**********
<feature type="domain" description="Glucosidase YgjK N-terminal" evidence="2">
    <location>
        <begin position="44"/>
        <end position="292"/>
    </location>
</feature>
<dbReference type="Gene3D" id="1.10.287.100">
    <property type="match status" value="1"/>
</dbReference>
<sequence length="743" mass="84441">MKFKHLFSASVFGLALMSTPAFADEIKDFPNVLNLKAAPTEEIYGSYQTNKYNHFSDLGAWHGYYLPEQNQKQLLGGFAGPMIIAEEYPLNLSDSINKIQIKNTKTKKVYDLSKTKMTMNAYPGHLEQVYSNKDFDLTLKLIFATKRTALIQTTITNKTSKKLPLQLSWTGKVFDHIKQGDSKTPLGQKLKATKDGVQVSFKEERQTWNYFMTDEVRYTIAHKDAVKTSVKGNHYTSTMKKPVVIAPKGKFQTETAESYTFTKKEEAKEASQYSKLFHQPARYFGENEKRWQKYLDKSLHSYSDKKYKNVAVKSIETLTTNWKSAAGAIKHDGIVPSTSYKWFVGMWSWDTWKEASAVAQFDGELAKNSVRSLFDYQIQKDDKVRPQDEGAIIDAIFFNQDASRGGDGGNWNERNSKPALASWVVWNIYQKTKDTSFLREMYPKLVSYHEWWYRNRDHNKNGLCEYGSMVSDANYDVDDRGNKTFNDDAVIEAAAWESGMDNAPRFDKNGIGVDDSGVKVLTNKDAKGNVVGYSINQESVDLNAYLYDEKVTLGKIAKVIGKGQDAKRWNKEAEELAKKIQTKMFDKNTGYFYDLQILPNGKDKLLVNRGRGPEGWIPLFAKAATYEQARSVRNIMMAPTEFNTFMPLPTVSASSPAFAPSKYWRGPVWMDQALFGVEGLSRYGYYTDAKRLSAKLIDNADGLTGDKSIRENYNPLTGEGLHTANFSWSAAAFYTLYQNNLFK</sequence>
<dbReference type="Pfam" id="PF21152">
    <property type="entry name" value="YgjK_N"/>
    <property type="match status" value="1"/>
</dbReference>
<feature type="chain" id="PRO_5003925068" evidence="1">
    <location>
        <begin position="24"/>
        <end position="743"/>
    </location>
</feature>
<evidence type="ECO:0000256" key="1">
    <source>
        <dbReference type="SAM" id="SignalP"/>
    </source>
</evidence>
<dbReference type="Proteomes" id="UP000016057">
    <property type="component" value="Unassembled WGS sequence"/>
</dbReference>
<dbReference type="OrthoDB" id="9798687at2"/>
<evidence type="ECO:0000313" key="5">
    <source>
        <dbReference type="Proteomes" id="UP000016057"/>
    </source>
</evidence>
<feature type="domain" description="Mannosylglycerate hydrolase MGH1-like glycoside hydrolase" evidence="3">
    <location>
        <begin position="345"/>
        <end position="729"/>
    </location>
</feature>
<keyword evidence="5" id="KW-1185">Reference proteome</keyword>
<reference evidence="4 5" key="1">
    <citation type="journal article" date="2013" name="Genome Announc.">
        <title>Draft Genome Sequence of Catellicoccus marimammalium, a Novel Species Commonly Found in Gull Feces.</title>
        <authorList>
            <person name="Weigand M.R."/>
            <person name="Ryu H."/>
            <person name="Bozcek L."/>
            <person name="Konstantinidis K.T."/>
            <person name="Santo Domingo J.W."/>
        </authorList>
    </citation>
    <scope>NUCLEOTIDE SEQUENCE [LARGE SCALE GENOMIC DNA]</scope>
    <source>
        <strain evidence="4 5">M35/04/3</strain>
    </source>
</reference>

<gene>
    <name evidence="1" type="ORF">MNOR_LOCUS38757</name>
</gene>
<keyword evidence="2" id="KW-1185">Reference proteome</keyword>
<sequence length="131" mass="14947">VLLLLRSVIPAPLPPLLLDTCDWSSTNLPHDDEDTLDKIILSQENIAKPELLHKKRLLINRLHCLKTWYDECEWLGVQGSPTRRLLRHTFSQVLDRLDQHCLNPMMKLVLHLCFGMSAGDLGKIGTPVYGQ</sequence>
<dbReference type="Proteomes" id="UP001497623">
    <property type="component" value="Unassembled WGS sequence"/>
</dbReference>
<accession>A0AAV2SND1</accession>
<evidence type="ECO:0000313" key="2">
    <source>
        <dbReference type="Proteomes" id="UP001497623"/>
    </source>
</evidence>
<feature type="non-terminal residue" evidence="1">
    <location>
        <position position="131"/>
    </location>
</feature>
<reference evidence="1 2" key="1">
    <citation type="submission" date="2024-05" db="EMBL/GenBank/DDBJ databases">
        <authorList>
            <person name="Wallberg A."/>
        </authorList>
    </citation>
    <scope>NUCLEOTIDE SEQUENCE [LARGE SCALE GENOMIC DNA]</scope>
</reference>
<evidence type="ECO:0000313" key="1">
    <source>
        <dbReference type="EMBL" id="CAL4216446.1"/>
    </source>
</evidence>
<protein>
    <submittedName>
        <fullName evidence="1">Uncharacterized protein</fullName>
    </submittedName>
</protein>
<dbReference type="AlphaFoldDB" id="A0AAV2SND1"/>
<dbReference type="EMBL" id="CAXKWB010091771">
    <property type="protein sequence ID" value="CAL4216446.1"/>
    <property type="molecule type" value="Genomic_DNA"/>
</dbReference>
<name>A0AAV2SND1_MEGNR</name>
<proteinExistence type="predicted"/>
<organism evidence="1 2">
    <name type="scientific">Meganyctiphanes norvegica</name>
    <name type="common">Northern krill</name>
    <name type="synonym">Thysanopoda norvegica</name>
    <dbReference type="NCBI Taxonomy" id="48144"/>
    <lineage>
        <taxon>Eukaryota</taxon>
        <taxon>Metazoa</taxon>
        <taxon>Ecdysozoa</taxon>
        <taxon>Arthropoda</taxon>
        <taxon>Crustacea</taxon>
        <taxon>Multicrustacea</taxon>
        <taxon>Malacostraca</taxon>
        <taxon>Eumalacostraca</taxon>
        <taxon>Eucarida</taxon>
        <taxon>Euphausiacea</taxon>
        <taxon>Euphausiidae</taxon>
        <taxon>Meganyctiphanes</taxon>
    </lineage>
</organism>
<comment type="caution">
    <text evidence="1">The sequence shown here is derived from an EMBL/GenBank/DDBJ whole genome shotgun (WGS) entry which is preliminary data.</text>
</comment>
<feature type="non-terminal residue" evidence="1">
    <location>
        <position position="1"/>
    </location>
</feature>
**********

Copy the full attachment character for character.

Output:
<feature type="domain" description="Glucosidase YgjK N-terminal" evidence="2">
    <location>
        <begin position="44"/>
        <end position="292"/>
    </location>
</feature>
<dbReference type="Gene3D" id="1.10.287.100">
    <property type="match status" value="1"/>
</dbReference>
<sequence length="743" mass="84441">MKFKHLFSASVFGLALMSTPAFADEIKDFPNVLNLKAAPTEEIYGSYQTNKYNHFSDLGAWHGYYLPEQNQKQLLGGFAGPMIIAEEYPLNLSDSINKIQIKNTKTKKVYDLSKTKMTMNAYPGHLEQVYSNKDFDLTLKLIFATKRTALIQTTITNKTSKKLPLQLSWTGKVFDHIKQGDSKTPLGQKLKATKDGVQVSFKEERQTWNYFMTDEVRYTIAHKDAVKTSVKGNHYTSTMKKPVVIAPKGKFQTETAESYTFTKKEEAKEASQYSKLFHQPARYFGENEKRWQKYLDKSLHSYSDKKYKNVAVKSIETLTTNWKSAAGAIKHDGIVPSTSYKWFVGMWSWDTWKEASAVAQFDGELAKNSVRSLFDYQIQKDDKVRPQDEGAIIDAIFFNQDASRGGDGGNWNERNSKPALASWVVWNIYQKTKDTSFLREMYPKLVSYHEWWYRNRDHNKNGLCEYGSMVSDANYDVDDRGNKTFNDDAVIEAAAWESGMDNAPRFDKNGIGVDDSGVKVLTNKDAKGNVVGYSINQESVDLNAYLYDEKVTLGKIAKVIGKGQDAKRWNKEAEELAKKIQTKMFDKNTGYFYDLQILPNGKDKLLVNRGRGPEGWIPLFAKAATYEQARSVRNIMMAPTEFNTFMPLPTVSASSPAFAPSKYWRGPVWMDQALFGVEGLSRYGYYTDAKRLSAKLIDNADGLTGDKSIRENYNPLTGEGLHTANFSWSAAAFYTLYQNNLFK</sequence>
<dbReference type="Pfam" id="PF21152">
    <property type="entry name" value="YgjK_N"/>
    <property type="match status" value="1"/>
</dbReference>
<feature type="chain" id="PRO_5003925068" evidence="1">
    <location>
        <begin position="24"/>
        <end position="743"/>
    </location>
</feature>
<evidence type="ECO:0000256" key="1">
    <source>
        <dbReference type="SAM" id="SignalP"/>
    </source>
</evidence>
<dbReference type="Proteomes" id="UP000016057">
    <property type="component" value="Unassembled WGS sequence"/>
</dbReference>
<dbReference type="OrthoDB" id="9798687at2"/>
<evidence type="ECO:0000313" key="5">
    <source>
        <dbReference type="Proteomes" id="UP000016057"/>
    </source>
</evidence>
<feature type="domain" description="Mannosylglycerate hydrolase MGH1-like glycoside hydrolase" evidence="3">
    <location>
        <begin position="345"/>
        <end position="729"/>
    </location>
</feature>
<keyword evidence="5" id="KW-1185">Reference proteome</keyword>
<reference evidence="4 5" key="1">
    <citation type="journal article" date="2013" name="Genome Announc.">
        <title>Draft Genome Sequence of Catellicoccus marimammalium, a Novel Species Commonly Found in Gull Feces.</title>
        <authorList>
            <person name="Weigand M.R."/>
            <person name="Ryu H."/>
            <person name="Bozcek L."/>
            <person name="Konstantinidis K.T."/>
            <person name="Santo Domingo J.W."/>
        </authorList>
    </citation>
    <scope>NUCLEOTIDE SEQUENCE [LARGE SCALE GENOMIC DNA]</scope>
    <source>
        <strain evidence="4 5">M35/04/3</strain>
    </source>
</reference>

<gene>
    <name evidence="1" type="ORF">MNOR_LOCUS38757</name>
</gene>
<keyword evidence="2" id="KW-1185">Reference proteome</keyword>
<sequence length="131" mass="14947">VLLLLRSVIPAPLPPLLLDTCDWSSTNLPHDDEDTLDKIILSQENIAKPELLHKKRLLINRLHCLKTWYDECEWLGVQGSPTRRLLRHTFSQVLDRLDQHCLNPMMKLVLHLCFGMSAGDLGKIGTPVYGQ</sequence>
<dbReference type="Proteomes" id="UP001497623">
    <property type="component" value="Unassembled WGS sequence"/>
</dbReference>
<accession>A0AAV2SND1</accession>
<evidence type="ECO:0000313" key="2">
    <source>
        <dbReference type="Proteomes" id="UP001497623"/>
    </source>
</evidence>
<feature type="non-terminal residue" evidence="1">
    <location>
        <position position="131"/>
    </location>
</feature>
<reference evidence="1 2" key="1">
    <citation type="submission" date="2024-05" db="EMBL/GenBank/DDBJ databases">
        <authorList>
            <person name="Wallberg A."/>
        </authorList>
    </citation>
    <scope>NUCLEOTIDE SEQUENCE [LARGE SCALE GENOMIC DNA]</scope>
</reference>
<evidence type="ECO:0000313" key="1">
    <source>
        <dbReference type="EMBL" id="CAL4216446.1"/>
    </source>
</evidence>
<protein>
    <submittedName>
        <fullName evidence="1">Uncharacterized protein</fullName>
    </submittedName>
</protein>
<dbReference type="AlphaFoldDB" id="A0AAV2SND1"/>
<dbReference type="EMBL" id="CAXKWB010091771">
    <property type="protein sequence ID" value="CAL4216446.1"/>
    <property type="molecule type" value="Genomic_DNA"/>
</dbReference>
<name>A0AAV2SND1_MEGNR</name>
<proteinExistence type="predicted"/>
<organism evidence="1 2">
    <name type="scientific">Meganyctiphanes norvegica</name>
    <name type="common">Northern krill</name>
    <name type="synonym">Thysanopoda norvegica</name>
    <dbReference type="NCBI Taxonomy" id="48144"/>
    <lineage>
        <taxon>Eukaryota</taxon>
        <taxon>Metazoa</taxon>
        <taxon>Ecdysozoa</taxon>
        <taxon>Arthropoda</taxon>
        <taxon>Crustacea</taxon>
        <taxon>Multicrustacea</taxon>
        <taxon>Malacostraca</taxon>
        <taxon>Eumalacostraca</taxon>
        <taxon>Eucarida</taxon>
        <taxon>Euphausiacea</taxon>
        <taxon>Euphausiidae</taxon>
        <taxon>Meganyctiphanes</taxon>
    </lineage>
</organism>
<comment type="caution">
    <text evidence="1">The sequence shown here is derived from an EMBL/GenBank/DDBJ whole genome shotgun (WGS) entry which is preliminary data.</text>
</comment>
<feature type="non-terminal residue" evidence="1">
    <location>
        <position position="1"/>
    </location>
</feature>